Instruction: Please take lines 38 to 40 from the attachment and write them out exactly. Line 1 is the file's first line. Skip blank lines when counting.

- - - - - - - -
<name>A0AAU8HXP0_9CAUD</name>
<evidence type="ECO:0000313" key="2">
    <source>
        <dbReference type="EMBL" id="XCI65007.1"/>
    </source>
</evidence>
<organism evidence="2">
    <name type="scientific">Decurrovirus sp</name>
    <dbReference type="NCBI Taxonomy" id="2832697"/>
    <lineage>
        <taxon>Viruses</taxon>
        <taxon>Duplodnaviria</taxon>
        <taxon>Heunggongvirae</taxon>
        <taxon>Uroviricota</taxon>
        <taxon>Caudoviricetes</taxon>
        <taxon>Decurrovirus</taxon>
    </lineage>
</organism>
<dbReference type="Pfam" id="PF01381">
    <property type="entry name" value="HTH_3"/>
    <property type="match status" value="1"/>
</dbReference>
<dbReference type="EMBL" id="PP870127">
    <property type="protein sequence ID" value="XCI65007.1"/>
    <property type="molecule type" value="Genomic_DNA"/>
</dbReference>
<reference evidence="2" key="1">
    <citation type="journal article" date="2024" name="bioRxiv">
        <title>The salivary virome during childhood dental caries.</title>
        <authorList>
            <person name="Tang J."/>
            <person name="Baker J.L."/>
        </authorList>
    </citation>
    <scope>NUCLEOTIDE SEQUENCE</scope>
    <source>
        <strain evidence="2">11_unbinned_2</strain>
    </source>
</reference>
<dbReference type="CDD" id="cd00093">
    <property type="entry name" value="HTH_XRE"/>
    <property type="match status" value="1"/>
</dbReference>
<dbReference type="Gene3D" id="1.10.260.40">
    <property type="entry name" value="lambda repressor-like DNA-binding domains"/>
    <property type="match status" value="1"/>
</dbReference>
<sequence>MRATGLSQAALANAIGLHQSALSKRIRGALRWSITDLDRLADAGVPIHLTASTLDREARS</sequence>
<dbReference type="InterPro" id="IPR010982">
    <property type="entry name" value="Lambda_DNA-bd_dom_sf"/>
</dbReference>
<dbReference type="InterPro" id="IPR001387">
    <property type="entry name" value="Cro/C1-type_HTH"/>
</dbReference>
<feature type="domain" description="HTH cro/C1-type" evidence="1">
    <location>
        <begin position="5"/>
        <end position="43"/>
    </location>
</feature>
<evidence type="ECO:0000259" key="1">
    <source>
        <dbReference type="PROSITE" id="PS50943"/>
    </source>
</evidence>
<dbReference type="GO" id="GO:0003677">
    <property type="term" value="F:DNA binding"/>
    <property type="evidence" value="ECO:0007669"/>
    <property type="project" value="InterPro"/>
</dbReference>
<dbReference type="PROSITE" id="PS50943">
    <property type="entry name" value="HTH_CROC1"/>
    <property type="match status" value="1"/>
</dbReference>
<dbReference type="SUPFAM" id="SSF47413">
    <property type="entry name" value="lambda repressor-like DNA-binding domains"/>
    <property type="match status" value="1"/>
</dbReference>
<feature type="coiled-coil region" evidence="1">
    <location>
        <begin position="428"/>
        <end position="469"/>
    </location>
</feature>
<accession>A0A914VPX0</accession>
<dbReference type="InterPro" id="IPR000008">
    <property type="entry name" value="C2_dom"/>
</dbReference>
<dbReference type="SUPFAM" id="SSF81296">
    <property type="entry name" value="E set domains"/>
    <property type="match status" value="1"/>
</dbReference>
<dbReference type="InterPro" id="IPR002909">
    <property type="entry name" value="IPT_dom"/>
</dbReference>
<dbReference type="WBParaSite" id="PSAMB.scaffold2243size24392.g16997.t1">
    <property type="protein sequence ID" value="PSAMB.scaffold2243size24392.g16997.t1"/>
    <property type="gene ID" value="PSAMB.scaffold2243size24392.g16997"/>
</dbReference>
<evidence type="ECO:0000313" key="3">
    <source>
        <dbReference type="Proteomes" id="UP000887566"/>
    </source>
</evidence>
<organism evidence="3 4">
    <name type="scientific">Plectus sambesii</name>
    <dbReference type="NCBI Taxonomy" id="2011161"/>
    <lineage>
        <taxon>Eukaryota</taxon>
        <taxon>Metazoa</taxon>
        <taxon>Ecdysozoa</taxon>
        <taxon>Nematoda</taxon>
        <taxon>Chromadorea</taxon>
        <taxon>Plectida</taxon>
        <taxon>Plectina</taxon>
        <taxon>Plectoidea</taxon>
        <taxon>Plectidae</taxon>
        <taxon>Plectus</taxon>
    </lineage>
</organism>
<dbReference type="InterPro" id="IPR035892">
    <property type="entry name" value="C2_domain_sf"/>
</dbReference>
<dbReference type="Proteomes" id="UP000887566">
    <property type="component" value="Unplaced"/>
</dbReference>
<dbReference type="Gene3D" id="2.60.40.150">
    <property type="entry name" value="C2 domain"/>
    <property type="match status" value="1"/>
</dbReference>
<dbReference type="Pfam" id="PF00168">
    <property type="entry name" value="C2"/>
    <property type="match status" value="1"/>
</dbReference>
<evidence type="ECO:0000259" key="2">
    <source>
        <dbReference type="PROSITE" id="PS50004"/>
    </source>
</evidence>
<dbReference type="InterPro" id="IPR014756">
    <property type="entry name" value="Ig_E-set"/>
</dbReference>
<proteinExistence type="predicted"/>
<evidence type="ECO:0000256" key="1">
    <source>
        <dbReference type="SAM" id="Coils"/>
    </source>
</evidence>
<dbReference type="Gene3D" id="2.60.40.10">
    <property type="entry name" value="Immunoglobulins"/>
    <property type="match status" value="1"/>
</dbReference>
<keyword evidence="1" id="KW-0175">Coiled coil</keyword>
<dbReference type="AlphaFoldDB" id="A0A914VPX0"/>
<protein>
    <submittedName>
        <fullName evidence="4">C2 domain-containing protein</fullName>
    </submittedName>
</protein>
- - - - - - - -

    </source>
</reference>
<dbReference type="CDD" id="cd00093">